With student involvement, Frontier Regional School settles on new branding

  • Frontier Regional School in South Deerfield shared its new branding on Monday. The school’s teams and clubs can use the red icons on their materials and uniforms, while the blue logo will be used on the school website and on letterheads. Contributed Image/Frontier Regional School

  • Frontier Regional School in South Deerfield. Staff File Photo/PAUL FRANZ

Staff Writer
Published: 3/30/2021 3:27:35 PM

SOUTH DEERFIELD — Frontier Regional School officially has a new and unified logo that the high school “can own and stand behind,” according to Assistant Principal Scott Dredge.

“When we switched our name to the Redhawks, we never really had a unified mascot. We never went so far as to spell the name properly — one word or two words, a capital letter?” he said, referencing an article in the Greenfield Recorder, written six years ago by former Sports Editor Jay Butynski. “We never really went anywhere with that.”

That changed on Monday night, when the school announced via its Facebook page the reveal of its new logo and logo brand, which will be used for institutional purposes — on the website and on letterheads — as well as for clubs and on athletic uniforms. Navy Blue icons were revealed for institutional purposes, and red ones with a navy blue outline for the clubs and teams.

“I think ... all of the events going on around the country, and the school’s focus on social justice and a more culturally responsive education — I think that was really the catalyst for us saying, ‘Yes, now is the time to unify all the logos into one standard mascot,’” Dredge said, noting that different teams and organizations were “historically left to their own devices.”

Frontier Regional School’s mascot used to be the Redskins. In 1998, the Redskins became the Redhawks in acknowledgement of the history of the word as a racist slur, according to the school newspaper, The Redhawk Report.

Dredge explained that following the name change, several of the teams were still using uniforms and equipment with iconography that included Native American imagery, such as the feather on the “F” for Frontier.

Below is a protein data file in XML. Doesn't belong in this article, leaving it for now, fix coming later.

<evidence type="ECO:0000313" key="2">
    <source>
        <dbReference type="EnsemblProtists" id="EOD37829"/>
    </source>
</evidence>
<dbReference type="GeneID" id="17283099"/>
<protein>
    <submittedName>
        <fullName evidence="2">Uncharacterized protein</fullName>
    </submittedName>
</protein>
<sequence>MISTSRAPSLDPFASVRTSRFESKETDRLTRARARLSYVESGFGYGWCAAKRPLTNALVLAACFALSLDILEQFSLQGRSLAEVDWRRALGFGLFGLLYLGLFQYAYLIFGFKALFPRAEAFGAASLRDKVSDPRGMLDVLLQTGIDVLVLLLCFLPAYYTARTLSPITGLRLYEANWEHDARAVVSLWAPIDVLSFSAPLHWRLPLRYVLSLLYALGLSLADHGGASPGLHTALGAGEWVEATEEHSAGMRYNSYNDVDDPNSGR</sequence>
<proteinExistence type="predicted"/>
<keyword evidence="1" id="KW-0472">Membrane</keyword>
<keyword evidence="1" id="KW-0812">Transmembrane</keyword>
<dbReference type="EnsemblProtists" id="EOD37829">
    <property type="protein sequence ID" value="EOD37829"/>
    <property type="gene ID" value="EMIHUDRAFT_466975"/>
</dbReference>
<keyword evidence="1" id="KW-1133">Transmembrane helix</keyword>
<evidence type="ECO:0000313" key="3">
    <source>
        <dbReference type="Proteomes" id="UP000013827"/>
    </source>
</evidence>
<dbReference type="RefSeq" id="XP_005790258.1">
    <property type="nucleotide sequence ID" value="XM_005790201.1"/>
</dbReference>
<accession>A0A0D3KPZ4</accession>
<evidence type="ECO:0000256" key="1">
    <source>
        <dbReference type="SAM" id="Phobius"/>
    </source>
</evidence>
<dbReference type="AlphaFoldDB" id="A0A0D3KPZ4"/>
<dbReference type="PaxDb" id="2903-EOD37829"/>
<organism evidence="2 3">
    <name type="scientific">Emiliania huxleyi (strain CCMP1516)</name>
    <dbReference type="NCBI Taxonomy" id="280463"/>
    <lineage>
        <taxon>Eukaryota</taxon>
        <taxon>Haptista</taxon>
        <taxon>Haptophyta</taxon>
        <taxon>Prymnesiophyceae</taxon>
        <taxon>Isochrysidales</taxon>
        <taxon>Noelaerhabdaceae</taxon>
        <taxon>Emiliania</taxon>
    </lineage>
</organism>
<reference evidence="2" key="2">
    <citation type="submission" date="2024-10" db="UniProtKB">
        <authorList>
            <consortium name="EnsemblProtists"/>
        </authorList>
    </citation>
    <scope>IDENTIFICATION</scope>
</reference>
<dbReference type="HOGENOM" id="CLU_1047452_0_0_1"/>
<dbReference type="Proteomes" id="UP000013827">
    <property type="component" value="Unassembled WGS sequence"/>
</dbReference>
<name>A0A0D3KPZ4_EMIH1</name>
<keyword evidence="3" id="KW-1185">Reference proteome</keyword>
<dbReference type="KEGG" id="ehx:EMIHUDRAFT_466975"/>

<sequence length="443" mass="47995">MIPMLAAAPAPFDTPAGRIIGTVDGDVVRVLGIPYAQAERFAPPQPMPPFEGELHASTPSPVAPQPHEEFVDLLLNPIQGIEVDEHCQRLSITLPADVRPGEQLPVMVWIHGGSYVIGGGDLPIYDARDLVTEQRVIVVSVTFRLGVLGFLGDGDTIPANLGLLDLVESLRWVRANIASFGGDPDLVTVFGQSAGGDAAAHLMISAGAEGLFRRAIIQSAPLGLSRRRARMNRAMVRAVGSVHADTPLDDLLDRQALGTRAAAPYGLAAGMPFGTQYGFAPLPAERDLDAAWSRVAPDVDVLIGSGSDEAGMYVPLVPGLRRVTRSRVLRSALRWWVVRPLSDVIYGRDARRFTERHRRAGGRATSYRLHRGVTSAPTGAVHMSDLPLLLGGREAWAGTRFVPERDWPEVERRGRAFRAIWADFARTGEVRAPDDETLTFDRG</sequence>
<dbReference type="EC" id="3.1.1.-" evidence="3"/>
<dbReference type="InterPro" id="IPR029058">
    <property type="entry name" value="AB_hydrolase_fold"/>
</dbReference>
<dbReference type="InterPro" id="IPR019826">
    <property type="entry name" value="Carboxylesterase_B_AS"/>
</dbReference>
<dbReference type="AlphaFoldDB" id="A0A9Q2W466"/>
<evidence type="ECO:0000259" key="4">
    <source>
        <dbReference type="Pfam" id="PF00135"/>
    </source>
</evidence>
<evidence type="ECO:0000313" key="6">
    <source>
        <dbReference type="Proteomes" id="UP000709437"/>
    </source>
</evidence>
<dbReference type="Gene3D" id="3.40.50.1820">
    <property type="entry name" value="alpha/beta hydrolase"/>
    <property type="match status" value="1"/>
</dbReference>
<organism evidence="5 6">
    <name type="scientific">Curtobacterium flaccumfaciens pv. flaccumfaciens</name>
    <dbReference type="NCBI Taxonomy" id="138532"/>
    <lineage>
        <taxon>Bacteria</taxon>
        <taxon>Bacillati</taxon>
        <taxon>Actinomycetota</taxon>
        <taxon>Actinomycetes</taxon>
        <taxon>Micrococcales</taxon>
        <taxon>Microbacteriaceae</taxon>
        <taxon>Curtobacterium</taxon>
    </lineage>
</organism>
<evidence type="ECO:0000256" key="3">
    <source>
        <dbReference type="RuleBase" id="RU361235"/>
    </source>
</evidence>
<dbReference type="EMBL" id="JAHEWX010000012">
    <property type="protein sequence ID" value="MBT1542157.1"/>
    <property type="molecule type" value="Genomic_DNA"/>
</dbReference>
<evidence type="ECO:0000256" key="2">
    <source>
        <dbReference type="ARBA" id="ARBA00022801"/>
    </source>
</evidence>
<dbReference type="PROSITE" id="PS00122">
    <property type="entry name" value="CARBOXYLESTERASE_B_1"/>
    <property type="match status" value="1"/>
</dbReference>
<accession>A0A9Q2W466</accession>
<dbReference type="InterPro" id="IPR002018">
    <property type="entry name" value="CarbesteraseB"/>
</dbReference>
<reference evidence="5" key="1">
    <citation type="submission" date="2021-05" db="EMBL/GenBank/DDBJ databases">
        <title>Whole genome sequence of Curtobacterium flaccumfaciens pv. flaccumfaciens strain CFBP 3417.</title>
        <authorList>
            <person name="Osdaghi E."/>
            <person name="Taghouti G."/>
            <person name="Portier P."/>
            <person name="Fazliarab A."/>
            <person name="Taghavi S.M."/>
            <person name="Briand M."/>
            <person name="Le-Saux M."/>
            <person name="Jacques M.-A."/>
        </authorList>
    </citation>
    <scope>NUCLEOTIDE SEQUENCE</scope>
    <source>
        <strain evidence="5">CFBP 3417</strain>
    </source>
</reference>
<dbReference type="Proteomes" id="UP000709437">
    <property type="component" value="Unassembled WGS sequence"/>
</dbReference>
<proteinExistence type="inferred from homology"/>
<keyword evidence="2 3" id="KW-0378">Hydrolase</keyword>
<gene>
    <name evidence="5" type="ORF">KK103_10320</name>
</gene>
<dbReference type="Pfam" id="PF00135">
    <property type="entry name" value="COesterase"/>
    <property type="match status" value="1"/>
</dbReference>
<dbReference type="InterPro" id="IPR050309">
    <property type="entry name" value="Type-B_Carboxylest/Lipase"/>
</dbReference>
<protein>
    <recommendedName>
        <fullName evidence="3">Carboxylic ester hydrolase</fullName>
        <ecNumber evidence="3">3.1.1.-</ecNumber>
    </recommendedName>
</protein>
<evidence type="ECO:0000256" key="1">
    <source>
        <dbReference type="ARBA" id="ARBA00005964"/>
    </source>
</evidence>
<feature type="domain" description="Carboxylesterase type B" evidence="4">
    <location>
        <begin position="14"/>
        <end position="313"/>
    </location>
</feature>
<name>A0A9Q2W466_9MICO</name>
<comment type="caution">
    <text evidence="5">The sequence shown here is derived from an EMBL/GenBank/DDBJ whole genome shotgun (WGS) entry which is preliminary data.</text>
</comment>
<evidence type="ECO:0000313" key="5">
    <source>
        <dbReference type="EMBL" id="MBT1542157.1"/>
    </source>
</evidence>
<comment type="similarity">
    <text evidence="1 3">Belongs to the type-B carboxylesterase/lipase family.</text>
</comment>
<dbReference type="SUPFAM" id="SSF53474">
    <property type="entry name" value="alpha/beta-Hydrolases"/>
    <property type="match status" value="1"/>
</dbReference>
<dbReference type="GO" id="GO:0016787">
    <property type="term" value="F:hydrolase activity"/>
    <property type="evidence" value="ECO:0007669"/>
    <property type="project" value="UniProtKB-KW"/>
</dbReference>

“This year was really the catalyst for making those changes to be more culturally responsible, and to be actually unified with an actual logo,” he said.

Last fall, the school put together a committee to begin thinking about ways to update the logo.

“We knew we wanted to move away from the Native American imagery,” he said. “We decided on having a student art contest.”

The committee received about 10 submissions overall.

“We had two submissions we liked — the idea of one and the artwork of the other,” Dredge said. “We asked both kids to work together, and then we brought in BRIGADE, a local digital marketing company, to help us refine their work.”

The students whose work was selected were sophomore David Frazier and freshman Olivia Jones.

“BRIGADE ended up working with (Olivia), kind of pulled her in — sort of like a mini internship — which was fantastic for her to be able to learn about the process, from art to digital,” Dredge said.

BRIGADE took Olivia’s original design and extended it to create a “logo family” that would represent Frontier.

In the meantime, Frontier spent time providing educational resources on cultural appropriation so students understood why it was important to change the logo.

“That was really important for us, and for our kids,” Dredge said.

Eventually, he said, athletic uniforms will be replaced, particularly for girls basketball, boys soccer and football, all of which have different versions of a feather. The other teams, he explained, were using their own logos entirely.

The school received a $4,000 donation that will help pay for the new uniforms, Dredge said. Teams will be able to choose which of the icons within the new branding works best for them.

“You’ll start seeing that rolling out next year,” he said.

Dredge said he enjoyed the collaborative effort that came from designing a new logo, both with students and the Hadley-based design agency.

“I loved that we were able to get our student body involved and provide this opportunity for our students to work with (BRIGADE),” he said. “I’m very, very grateful to them as a company.”

Mary Byrne can be reached at mbyrne@recorder.com or 413-930-4429. Twitter: @MaryEByrne


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